In those hedonistic early '90s days, I bet Blur never thought their rubbish modern lives would turn out to be fat cheese maker, voice of a cartoon, Labour councilor and a quiet, speccy fella (ok, so Graham hasn't changed much). This album seems to get overlooked for some reason, maybe because it falls between Baggy There's No Otherway Blur and Britpop Parklife Blur. It's up there with their very best work though.

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Mon Mar 29 2021
4

I really like Blur, they get even better with each album. Nothing sounds quite like Blur, they're very recognisable and interesting, even the songs I don't love are interesting to hear. The sound of Albarn's voice transports me straight back to the 90s, even on their newer stuff, Blur are the 90s in my head. A fun listen.

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Wed Feb 10 2021
4

So. Long. I'm glad i listened to it. It's not my favorite genre, but it is a fucking vibe and a half and what they do, I feel they do well.

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Fri Apr 16 2021
4

I've always liked blur and this is a good set up album before Parklife

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Wed Apr 28 2021
4

this is back when people would recognise them for their musical achievements and not because they finger cheese or bum afrika. does anyone remember the afrika express? damon getting on a train with a load of africans and making some music. like womad on wheels. it had a strong stink of someone who got accused of being racist so went big trying to show everyone how much they like black people. i think he stopped short of wearing a pendant in the shape of africa, but i wouldn't be surprised if he did. this albums better than afrika express. also better than i remember.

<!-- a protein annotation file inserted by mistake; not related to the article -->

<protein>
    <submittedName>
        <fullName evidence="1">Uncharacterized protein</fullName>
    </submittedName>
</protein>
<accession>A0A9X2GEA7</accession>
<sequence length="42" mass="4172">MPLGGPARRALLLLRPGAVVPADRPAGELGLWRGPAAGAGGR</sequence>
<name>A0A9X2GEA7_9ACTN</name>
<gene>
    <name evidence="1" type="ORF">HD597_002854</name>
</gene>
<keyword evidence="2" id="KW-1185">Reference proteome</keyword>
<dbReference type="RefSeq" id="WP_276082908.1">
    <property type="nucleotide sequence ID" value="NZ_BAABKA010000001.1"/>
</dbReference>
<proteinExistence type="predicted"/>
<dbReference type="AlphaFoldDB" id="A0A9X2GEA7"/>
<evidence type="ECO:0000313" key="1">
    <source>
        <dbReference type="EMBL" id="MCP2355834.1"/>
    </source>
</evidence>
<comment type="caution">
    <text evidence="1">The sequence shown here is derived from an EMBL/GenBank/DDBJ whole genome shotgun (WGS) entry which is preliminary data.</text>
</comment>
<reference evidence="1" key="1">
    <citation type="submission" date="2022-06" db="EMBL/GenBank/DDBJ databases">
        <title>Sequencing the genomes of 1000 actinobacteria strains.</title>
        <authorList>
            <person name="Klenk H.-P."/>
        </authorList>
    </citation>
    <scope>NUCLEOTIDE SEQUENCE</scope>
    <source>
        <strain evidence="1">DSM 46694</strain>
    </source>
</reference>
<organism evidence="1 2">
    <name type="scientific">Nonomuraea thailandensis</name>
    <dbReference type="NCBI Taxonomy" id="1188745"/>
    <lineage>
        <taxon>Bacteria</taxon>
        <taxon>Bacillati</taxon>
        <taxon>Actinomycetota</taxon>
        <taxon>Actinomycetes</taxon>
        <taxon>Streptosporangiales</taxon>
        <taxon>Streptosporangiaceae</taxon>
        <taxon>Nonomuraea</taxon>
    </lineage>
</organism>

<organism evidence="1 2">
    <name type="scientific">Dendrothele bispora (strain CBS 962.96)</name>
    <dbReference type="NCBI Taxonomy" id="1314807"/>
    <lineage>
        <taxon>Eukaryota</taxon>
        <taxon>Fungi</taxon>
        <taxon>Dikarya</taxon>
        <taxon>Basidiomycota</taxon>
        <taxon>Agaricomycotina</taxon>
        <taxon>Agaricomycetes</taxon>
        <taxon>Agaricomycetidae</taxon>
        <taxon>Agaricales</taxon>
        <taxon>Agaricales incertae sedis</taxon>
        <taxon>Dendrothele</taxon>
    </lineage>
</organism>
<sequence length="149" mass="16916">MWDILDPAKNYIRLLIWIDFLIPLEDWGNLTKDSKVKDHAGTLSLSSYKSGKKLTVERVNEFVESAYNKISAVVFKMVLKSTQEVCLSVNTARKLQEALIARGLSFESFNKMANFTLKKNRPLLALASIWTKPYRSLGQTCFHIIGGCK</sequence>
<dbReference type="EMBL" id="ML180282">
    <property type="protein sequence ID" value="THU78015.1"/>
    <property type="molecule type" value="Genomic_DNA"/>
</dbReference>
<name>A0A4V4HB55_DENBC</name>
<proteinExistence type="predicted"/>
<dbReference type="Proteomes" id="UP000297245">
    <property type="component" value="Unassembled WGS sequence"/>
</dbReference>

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Tue Mar 09 2021
4

Very enjoyable listen, some underrated tracks such as Sunday Sunday and Oily Water. Just a little too much filler.

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Fri Mar 05 2021
4

The reason Modern Life Is Rubbish is such a dynamic record and ushered in a new era of British pop is that nearly every song is carefully constructed and boasts a killer melody. Even with its flaws, it's a record of considerable vision and excitement

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Fri May 28 2021
4

Imam osjećaj da sam ovaj album najviše pokušavao slušati od Blura nakon Parklifea. Sjećam se dosta vožnje vlakom do glavnog kolodvora u ZG pa prelazak u drugi vlak pa za Vrapče, znam da su mi krepale bluetooth sluške pa sam na normalne prešo, ali nisu toliko kvalitetnog zvuka. Album kreće sa odličnom pjesmom For Tomorrow, a na ovom albumu se nalaze još par odličnih stvari kao: Advert, Chemical World, Oily Water, Colin Zeal, Sunday, Sunday. Ne znam, čini mi se da je ovaj album dosta underrated što se tiče Blura.